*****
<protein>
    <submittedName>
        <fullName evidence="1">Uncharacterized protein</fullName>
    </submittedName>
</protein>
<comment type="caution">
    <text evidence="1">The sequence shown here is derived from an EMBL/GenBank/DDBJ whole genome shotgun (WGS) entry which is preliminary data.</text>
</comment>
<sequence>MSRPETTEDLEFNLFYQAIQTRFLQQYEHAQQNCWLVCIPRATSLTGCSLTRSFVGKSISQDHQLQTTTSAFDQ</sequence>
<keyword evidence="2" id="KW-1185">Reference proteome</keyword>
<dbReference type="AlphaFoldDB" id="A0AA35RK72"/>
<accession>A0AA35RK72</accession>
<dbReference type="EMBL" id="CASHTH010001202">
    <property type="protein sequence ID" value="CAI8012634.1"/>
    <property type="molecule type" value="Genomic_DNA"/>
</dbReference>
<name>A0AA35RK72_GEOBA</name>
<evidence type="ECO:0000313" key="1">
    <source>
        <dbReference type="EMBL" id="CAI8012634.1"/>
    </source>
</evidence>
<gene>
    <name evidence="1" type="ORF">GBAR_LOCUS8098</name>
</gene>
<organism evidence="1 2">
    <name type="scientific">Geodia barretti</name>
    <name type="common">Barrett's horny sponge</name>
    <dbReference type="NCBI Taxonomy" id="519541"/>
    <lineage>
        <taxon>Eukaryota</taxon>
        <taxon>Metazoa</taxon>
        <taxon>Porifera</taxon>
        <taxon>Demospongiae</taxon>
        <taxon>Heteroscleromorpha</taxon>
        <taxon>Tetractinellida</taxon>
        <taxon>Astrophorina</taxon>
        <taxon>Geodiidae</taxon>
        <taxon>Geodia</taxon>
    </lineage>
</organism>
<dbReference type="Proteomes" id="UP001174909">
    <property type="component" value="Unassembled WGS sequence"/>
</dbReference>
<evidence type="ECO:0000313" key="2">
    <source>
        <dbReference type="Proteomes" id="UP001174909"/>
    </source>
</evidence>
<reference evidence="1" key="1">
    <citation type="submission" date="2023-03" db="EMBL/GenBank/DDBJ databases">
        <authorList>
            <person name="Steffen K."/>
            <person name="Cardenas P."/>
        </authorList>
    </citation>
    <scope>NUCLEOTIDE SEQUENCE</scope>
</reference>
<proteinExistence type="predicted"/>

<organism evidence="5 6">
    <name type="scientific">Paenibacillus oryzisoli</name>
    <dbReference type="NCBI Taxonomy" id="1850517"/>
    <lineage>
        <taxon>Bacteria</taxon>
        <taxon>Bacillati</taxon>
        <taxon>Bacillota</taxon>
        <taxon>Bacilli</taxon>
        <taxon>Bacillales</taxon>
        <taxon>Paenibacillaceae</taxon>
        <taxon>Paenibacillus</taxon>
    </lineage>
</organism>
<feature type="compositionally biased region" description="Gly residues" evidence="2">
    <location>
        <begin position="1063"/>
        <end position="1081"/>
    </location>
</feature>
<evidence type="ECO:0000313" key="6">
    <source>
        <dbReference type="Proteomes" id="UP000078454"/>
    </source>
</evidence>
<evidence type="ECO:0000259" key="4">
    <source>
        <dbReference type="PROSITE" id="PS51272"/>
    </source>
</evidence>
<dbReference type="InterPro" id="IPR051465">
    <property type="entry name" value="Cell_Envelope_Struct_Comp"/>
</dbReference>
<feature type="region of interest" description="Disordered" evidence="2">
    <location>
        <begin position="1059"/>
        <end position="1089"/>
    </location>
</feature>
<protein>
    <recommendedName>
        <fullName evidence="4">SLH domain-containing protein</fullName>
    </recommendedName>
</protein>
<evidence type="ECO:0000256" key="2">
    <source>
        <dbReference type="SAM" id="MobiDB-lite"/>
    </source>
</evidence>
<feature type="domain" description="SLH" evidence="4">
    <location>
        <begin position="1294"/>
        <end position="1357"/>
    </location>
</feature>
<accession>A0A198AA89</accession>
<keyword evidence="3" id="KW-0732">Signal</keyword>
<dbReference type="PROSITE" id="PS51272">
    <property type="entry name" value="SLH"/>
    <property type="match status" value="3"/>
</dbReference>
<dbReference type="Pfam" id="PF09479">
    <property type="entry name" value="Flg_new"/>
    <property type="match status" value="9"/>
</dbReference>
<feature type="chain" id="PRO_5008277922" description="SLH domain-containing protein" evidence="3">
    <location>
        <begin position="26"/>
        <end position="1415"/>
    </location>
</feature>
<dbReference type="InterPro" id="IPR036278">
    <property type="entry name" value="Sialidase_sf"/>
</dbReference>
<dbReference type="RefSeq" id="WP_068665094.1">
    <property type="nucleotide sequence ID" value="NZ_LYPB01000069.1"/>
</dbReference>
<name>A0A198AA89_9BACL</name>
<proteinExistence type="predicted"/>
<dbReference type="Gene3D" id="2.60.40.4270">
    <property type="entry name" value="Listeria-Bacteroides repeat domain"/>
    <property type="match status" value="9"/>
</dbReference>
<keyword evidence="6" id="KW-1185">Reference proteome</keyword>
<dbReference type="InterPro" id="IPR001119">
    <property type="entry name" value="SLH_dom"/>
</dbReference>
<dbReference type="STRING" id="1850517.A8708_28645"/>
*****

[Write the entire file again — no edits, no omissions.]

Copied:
<protein>
    <submittedName>
        <fullName evidence="1">Uncharacterized protein</fullName>
    </submittedName>
</protein>
<comment type="caution">
    <text evidence="1">The sequence shown here is derived from an EMBL/GenBank/DDBJ whole genome shotgun (WGS) entry which is preliminary data.</text>
</comment>
<sequence>MSRPETTEDLEFNLFYQAIQTRFLQQYEHAQQNCWLVCIPRATSLTGCSLTRSFVGKSISQDHQLQTTTSAFDQ</sequence>
<keyword evidence="2" id="KW-1185">Reference proteome</keyword>
<dbReference type="AlphaFoldDB" id="A0AA35RK72"/>
<accession>A0AA35RK72</accession>
<dbReference type="EMBL" id="CASHTH010001202">
    <property type="protein sequence ID" value="CAI8012634.1"/>
    <property type="molecule type" value="Genomic_DNA"/>
</dbReference>
<name>A0AA35RK72_GEOBA</name>
<evidence type="ECO:0000313" key="1">
    <source>
        <dbReference type="EMBL" id="CAI8012634.1"/>
    </source>
</evidence>
<gene>
    <name evidence="1" type="ORF">GBAR_LOCUS8098</name>
</gene>
<organism evidence="1 2">
    <name type="scientific">Geodia barretti</name>
    <name type="common">Barrett's horny sponge</name>
    <dbReference type="NCBI Taxonomy" id="519541"/>
    <lineage>
        <taxon>Eukaryota</taxon>
        <taxon>Metazoa</taxon>
        <taxon>Porifera</taxon>
        <taxon>Demospongiae</taxon>
        <taxon>Heteroscleromorpha</taxon>
        <taxon>Tetractinellida</taxon>
        <taxon>Astrophorina</taxon>
        <taxon>Geodiidae</taxon>
        <taxon>Geodia</taxon>
    </lineage>
</organism>
<dbReference type="Proteomes" id="UP001174909">
    <property type="component" value="Unassembled WGS sequence"/>
</dbReference>
<evidence type="ECO:0000313" key="2">
    <source>
        <dbReference type="Proteomes" id="UP001174909"/>
    </source>
</evidence>
<reference evidence="1" key="1">
    <citation type="submission" date="2023-03" db="EMBL/GenBank/DDBJ databases">
        <authorList>
            <person name="Steffen K."/>
            <person name="Cardenas P."/>
        </authorList>
    </citation>
    <scope>NUCLEOTIDE SEQUENCE</scope>
</reference>
<proteinExistence type="predicted"/>

<organism evidence="5 6">
    <name type="scientific">Paenibacillus oryzisoli</name>
    <dbReference type="NCBI Taxonomy" id="1850517"/>
    <lineage>
        <taxon>Bacteria</taxon>
        <taxon>Bacillati</taxon>
        <taxon>Bacillota</taxon>
        <taxon>Bacilli</taxon>
        <taxon>Bacillales</taxon>
        <taxon>Paenibacillaceae</taxon>
        <taxon>Paenibacillus</taxon>
    </lineage>
</organism>
<feature type="compositionally biased region" description="Gly residues" evidence="2">
    <location>
        <begin position="1063"/>
        <end position="1081"/>
    </location>
</feature>
<evidence type="ECO:0000313" key="6">
    <source>
        <dbReference type="Proteomes" id="UP000078454"/>
    </source>
</evidence>
<evidence type="ECO:0000259" key="4">
    <source>
        <dbReference type="PROSITE" id="PS51272"/>
    </source>
</evidence>
<dbReference type="InterPro" id="IPR051465">
    <property type="entry name" value="Cell_Envelope_Struct_Comp"/>
</dbReference>
<feature type="region of interest" description="Disordered" evidence="2">
    <location>
        <begin position="1059"/>
        <end position="1089"/>
    </location>
</feature>
<protein>
    <recommendedName>
        <fullName evidence="4">SLH domain-containing protein</fullName>
    </recommendedName>
</protein>
<evidence type="ECO:0000256" key="2">
    <source>
        <dbReference type="SAM" id="MobiDB-lite"/>
    </source>
</evidence>
<feature type="domain" description="SLH" evidence="4">
    <location>
        <begin position="1294"/>
        <end position="1357"/>
    </location>
</feature>
<accession>A0A198AA89</accession>
<keyword evidence="3" id="KW-0732">Signal</keyword>
<dbReference type="PROSITE" id="PS51272">
    <property type="entry name" value="SLH"/>
    <property type="match status" value="3"/>
</dbReference>
<dbReference type="Pfam" id="PF09479">
    <property type="entry name" value="Flg_new"/>
    <property type="match status" value="9"/>
</dbReference>
<feature type="chain" id="PRO_5008277922" description="SLH domain-containing protein" evidence="3">
    <location>
        <begin position="26"/>
        <end position="1415"/>
    </location>
</feature>
<dbReference type="InterPro" id="IPR036278">
    <property type="entry name" value="Sialidase_sf"/>
</dbReference>
<dbReference type="RefSeq" id="WP_068665094.1">
    <property type="nucleotide sequence ID" value="NZ_LYPB01000069.1"/>
</dbReference>
<name>A0A198AA89_9BACL</name>
<proteinExistence type="predicted"/>
<dbReference type="Gene3D" id="2.60.40.4270">
    <property type="entry name" value="Listeria-Bacteroides repeat domain"/>
    <property type="match status" value="9"/>
</dbReference>
<keyword evidence="6" id="KW-1185">Reference proteome</keyword>
<dbReference type="InterPro" id="IPR001119">
    <property type="entry name" value="SLH_dom"/>
</dbReference>
<dbReference type="STRING" id="1850517.A8708_28645"/>